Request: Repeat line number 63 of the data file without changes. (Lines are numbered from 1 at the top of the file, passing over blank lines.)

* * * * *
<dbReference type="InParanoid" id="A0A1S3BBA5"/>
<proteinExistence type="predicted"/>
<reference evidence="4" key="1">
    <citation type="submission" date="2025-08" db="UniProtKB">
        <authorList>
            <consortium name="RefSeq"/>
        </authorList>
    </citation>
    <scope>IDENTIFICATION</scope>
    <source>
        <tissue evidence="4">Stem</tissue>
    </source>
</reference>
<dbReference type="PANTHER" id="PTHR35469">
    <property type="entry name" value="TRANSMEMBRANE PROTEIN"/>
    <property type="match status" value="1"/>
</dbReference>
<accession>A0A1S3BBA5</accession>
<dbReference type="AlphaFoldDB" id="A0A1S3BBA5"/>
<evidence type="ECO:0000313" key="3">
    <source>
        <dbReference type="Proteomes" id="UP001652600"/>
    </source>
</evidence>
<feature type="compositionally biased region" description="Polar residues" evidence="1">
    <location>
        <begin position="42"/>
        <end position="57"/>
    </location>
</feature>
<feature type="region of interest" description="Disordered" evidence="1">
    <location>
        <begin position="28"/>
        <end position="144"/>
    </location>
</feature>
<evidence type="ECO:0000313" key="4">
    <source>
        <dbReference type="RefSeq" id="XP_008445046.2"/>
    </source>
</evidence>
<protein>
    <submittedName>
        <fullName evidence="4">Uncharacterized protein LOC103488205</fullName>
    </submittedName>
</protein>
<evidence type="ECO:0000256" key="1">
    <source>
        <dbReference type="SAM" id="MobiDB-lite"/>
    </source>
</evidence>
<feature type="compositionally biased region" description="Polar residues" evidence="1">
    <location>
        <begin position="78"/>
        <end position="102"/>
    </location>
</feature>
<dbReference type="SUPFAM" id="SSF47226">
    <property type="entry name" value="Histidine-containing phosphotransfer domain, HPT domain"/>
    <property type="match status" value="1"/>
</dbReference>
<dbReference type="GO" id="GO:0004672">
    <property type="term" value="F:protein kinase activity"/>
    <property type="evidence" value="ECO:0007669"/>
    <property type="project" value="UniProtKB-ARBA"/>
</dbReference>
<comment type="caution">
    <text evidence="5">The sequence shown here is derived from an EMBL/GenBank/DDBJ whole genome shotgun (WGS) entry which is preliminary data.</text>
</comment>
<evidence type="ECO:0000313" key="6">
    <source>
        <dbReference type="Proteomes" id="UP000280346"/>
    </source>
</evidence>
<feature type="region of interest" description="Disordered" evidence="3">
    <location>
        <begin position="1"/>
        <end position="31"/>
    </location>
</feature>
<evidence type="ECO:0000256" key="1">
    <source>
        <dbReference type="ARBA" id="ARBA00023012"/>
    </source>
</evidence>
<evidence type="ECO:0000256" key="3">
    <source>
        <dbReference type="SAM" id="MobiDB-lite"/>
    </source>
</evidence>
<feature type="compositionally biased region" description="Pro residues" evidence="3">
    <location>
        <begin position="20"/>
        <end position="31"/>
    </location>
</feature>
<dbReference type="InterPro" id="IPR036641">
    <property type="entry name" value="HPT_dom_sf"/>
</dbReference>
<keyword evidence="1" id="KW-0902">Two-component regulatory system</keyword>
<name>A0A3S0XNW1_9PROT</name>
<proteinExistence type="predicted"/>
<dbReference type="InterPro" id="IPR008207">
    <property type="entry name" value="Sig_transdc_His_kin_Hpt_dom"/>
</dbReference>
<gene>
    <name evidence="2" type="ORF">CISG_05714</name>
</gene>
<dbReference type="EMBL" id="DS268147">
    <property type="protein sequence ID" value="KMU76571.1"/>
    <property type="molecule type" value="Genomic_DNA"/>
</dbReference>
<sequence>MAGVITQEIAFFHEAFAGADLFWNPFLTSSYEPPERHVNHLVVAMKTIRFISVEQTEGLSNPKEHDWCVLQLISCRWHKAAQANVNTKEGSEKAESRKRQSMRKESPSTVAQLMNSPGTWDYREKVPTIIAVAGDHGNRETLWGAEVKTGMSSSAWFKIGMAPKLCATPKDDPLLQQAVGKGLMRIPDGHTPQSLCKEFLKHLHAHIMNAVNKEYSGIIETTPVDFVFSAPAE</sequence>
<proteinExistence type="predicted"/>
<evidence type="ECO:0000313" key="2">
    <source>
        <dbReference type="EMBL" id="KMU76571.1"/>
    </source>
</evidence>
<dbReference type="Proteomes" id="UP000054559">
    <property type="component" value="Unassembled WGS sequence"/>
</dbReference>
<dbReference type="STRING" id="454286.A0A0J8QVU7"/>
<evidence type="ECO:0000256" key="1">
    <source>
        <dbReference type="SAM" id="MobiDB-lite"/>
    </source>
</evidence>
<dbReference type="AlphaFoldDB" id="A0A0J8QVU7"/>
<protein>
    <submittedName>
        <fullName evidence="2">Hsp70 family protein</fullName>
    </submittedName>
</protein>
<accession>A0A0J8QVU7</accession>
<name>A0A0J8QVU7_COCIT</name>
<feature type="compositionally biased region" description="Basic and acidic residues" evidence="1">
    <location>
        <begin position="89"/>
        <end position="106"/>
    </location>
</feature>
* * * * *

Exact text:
    <property type="term" value="F:protein kinase activity"/>